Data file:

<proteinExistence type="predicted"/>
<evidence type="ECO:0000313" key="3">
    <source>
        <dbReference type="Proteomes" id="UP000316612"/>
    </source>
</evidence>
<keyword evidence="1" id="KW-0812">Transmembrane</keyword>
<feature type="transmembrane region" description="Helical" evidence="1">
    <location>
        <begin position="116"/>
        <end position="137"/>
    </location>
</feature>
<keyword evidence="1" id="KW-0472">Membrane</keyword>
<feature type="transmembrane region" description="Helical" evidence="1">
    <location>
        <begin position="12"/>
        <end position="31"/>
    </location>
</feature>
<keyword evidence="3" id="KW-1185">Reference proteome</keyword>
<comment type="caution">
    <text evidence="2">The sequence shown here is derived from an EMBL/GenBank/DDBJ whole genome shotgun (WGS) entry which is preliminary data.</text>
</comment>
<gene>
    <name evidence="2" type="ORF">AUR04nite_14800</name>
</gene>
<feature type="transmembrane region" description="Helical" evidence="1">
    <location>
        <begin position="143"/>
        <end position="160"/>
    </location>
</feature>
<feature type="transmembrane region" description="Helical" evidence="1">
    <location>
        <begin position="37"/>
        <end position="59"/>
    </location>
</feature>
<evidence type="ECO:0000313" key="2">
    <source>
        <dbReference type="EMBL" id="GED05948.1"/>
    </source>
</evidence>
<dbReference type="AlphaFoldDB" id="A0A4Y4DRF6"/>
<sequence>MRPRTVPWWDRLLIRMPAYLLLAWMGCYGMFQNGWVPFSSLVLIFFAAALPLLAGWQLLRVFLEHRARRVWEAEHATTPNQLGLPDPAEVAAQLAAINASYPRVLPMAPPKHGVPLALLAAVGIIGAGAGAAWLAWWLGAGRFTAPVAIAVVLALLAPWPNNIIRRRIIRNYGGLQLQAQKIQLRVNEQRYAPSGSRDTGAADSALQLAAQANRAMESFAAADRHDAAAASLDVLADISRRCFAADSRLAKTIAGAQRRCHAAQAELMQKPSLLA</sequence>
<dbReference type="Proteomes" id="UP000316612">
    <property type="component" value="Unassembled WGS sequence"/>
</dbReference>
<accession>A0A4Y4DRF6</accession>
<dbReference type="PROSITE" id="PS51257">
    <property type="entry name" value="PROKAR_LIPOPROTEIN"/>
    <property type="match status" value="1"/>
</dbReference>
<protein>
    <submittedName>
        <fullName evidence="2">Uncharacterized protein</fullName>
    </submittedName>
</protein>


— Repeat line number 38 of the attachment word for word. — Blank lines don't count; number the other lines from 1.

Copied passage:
    </location>